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Oracle: Redo Log Waits


log buffer space
log file switch (archiving needed)
log file switch (checkpoint incomplete) 
log file switch (private strand flush incomplete)
log file switch completion

Redo is written to disk when
User commits
Log Buffer 1/3 full (_log_io_size)
Log Buffer fills 1M
Every 3 seconds
DBWR asks LGWR to flush redo
Sessions Commiting wait for LGWR 

Redo Log Wait Events

Log file Sync

Wait for redo flush upon:
P1 = buffer# in log buffer that needs to be flushed
P2 = not used
P3 = not used

Commit less 

Often possible in  loops that commit every loop
Commit every 50 or 100 instead
Batching vs Single row operations
          Note: in PL/SQL the commits aren't respected in the usual since. see :http://www.oracledba.co.uk/tips/lgwr_dilemma.htm

Single row operations, lots of communication , slowest
-- slowest : single row inserts with commit
insert into foo values ...;
insert into foo values ...;
insert into foo values ...;
insert into foo values ...;
          Send all the info over the wire to the database, one communication
-- For Loop
FOR i IN 1..i LOOP  
     INSERT INTO foo VALUES (id(i), data(i));

          Send all the info over the wire to the database, one communication, bulk insert
FORALL i IN 1..i  
     INSERT INTO foo VALUES (id(i), data(i));

Improve IO Speed

Put redo on dedicated disk
Use Raw Device or Direct IO
More Radical
Consider Ram Disks
Can stripe if redo writes are comparable to stripe size
Striping shouldn’t hurt
Striping can help
Ex: imp – can have large redo writes – can improve by 10-30%
Alternate disks for redo and archiving of redo
Possibly 10gR2
Commit could be lost if machine crash 
Or IO error 

log buffer space

Wait for space in the redo log buffer in SGA
Increase log_buffer parameter in init.ora
Above 3M log_buffer little affect, if still a problem then backup is at disk level
Improve disk IO for redo
Faster disk
Raw file
Direct IO
Dedicated disk
p1, p2, p3 – no values  

log file switch (archiving needed)

No p1,p2,p3
Database “hangs” for transactions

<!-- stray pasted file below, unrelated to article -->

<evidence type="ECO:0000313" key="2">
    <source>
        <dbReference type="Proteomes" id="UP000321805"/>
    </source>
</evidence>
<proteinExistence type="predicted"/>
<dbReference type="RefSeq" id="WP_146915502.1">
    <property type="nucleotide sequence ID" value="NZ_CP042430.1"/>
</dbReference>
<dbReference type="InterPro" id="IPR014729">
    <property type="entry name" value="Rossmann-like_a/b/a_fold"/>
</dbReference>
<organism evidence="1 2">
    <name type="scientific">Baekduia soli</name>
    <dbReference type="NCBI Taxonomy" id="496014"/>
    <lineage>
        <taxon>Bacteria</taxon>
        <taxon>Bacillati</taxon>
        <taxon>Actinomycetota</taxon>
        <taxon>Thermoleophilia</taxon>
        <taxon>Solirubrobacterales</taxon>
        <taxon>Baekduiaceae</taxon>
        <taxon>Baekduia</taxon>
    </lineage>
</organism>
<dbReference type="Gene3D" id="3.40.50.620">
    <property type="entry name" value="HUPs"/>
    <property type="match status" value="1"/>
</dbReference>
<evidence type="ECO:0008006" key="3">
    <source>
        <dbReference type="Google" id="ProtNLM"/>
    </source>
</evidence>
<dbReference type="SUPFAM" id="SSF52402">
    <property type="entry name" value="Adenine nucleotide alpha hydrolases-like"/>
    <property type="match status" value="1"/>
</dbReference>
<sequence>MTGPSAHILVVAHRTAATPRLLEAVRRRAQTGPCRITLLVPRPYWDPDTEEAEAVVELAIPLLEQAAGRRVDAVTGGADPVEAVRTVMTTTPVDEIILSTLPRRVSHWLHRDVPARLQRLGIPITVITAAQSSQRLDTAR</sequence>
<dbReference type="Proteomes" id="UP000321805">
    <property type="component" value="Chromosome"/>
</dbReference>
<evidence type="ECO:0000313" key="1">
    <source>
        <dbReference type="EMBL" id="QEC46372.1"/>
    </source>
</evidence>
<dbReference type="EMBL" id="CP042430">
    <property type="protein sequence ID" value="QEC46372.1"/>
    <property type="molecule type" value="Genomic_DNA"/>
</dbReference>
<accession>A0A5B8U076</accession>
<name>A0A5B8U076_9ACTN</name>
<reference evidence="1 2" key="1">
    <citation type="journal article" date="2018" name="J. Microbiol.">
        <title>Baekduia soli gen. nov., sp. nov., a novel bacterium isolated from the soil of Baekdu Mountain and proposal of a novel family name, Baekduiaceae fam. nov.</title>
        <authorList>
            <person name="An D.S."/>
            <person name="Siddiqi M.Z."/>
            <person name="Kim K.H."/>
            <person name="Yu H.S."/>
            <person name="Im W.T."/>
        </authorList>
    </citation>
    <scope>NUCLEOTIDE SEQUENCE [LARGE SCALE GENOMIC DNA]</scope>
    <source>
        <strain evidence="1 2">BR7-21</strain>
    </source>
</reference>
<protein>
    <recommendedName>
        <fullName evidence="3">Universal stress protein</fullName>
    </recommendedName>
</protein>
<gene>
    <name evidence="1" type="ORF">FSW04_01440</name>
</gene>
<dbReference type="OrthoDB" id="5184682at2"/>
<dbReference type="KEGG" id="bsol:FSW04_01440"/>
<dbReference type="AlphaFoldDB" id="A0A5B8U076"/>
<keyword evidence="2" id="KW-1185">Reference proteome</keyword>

archive log stop; 
-- make room in log_archive_dest 
archive log start;  

log file switch (checkpoint incomplete) 

No p1,p2,p3 args
Wait for checkpoint to complete because all log files are full
Add more log files 
Increase size of log files 

log file switch (private strand flush incomplete)

New wait 10g
Like a “log file switch Completion”

log file switch completion 

No p1,p2,p3
Wait for lgwr to switch log files when generating redo
Increase redo log file size
Reduces frequency of switches

What happens when a log file switch occurs:
Get next log file from control file
Get Redo Copy and Redo Allocation latch
Flush redo
Close File
Update Controlfile
Set new file to Current
Set old file to Active
If in Archivelog mode add file to archive list
Open all members of new logfile group
Write the SCN to the headers
Enable redo log generation
DBWR makes a list of blocks that need to be written out in order to over write the Redo log file a list of blocks that need to be written out in order to over write the Redo log file 

switch logfile command

Same as log file switch completion but the command is executed by the dba
Alter system switch logfile;

Redo Log Sizing Concerns and Considerations

What happens to recovery time if I change my redo log file sizes
Larger Redo Log size can increase recovery time but
There are init.ora parameters to limit this

Seconds, limits lag between primary and standby
Increases log file switches

Seconds to Recovery
Easy and accuracy
Is overridden by FAST_START_IO_TARGET 

alter system set fast_start_mttr_target=17 scope=both;



Other stuff
   alter system set "_high_priority_processes"="LMS*|LGWR*" scope=spfile sid='*';

#1 - Kevin Closson said:
2010-03-12 18:52 - (Reply)
LGWR, LGWR, when will they ever learn. I don't care who's talking about elevating LGWR priority. It makes no difference on a busy system. Here's a little problem for you all to consider. When a foreground process is waiting for LGWR to post it (signaling the session's redo has been written), what state and mode is it in? It's sleeping in kernel mode. When a kernel mode process becomes runable what gets CPU first? A runable user mode process (with elevated priority) or a runable kernel mode process? Yep, you guessed right.

So, if you have, say, 8 cores and LGWR is servicing a group commit for 11 sessions, uh, what do you think happens when he posts all of them and what do you think an elevated user mode priority for LGWR has to do with any of that?  

Must be time for me to blog all that again.